Park History of the Golden Gate National Recreation Area


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By Hal K. Rothman, Principal Investigator &
Daniel J. Holder Senior Research Historian

Golden Gate National Recreation Area offers one of the most complicated management challenges in the entire national park system. A compilation of urban greenspace and rural lands surrounding San Francisco's Bay Area, it reflects the growing tensions in the National Park Service about the purpose of a national park designation. Labeled a "national recreation area," the lands included in the park offer scenic vistas, nationally significant cultural resources, and belts of vegetation scattered across the urban landscape. Balancing the competing needs of these lands and their many constituencies is the dominant feature of park management.

Since its inception in 1972, management at Golden Gate National Recreation Area has evolved through three stages. During the first decade, the Park Service's management strategy was simply reactive. Managers sought to find their place in the region and they responded to the needs of constituencies. With the implementation first of the General Management Plan in 1980 and the ancillary plans in cultural resources management and natural resources management shortly after, the park was able to develop clear and distinct plans and ambitions. In most circumstances, such goals would have been easy to implement. At this park, the plans showed both the limits of their process and the way in which the planning deflected unwanted park uses. Throughout the 1980s and 1990s, the Park Service sought to implement its plans; it often revised them in response to the specific needs of constituencies and the Bay Area's political situation.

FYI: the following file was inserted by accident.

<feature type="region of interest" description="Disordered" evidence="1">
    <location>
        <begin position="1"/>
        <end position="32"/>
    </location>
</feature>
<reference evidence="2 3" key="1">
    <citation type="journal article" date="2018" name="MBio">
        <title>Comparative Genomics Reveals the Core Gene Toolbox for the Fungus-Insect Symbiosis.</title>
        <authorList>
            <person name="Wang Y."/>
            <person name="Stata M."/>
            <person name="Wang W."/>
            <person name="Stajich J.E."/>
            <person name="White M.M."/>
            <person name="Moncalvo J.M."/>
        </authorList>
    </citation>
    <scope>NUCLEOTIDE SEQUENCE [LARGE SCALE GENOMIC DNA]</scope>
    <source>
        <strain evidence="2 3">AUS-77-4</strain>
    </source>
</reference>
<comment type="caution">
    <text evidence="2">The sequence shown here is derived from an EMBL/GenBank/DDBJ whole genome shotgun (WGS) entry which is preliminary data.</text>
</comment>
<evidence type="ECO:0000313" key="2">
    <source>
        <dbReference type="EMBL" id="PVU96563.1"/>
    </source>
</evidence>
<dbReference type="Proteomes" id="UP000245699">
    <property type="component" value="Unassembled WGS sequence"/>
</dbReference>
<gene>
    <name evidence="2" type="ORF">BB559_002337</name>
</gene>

In this sense, the Park Service revised its modes of operation at Golden Gate National Recreation Area. Typically the federal agency dictated terms to surrounding communities; in urban areas, the park was only one of a large number of sources of revenue and jobs for the region. The result was a more interactive, more flexible form of management, guided by the post-National Environmental Policy Act processes of public access. It also created a context in which the Park Service responded to outside demands, preparing the agency for multidimensional management within a major metropolitan area.

The Presidio addition complicated this clear articulation of management phases at the park. As a result of congressional action, the Presidio evolved into a federal/nonprofit partnership, and the Park Service became skilled in negotiating not only with the public but with its twinned management entity, now called the Presidio Trust. As Golden Gate National Recreation Area learned to negotiate with groups around the Bay Area, it learned to work with the Presidio and its powerful array of board members. The result was a hybrid, a national park area that was run by national park standards, but equally administered by a congressionally created entity.

The factors combine to make Golden Gate National Recreation Area the archetype for national park areas in the twenty-first century. In its urban location, its close relationship with many communities, its ability to involve the public and at the same time adhere to agency and other federal standards, and finally in its participation in joint management of the Presidio, Golden Gate National Recreation Area has the look of the national parks of the new century. Its issues are different from those of the traditional national parks, remote from population centers. Instead, Golden Gate National Recreation Area is part and parcel of a major urban area and all its turmoil, offering the Park Service access to previously unreachable constituencies. In this Golden Gate National Recreation Area leads; whether the Park Service will follow and to what end remains an open question.

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Last updated on August 27, 2001

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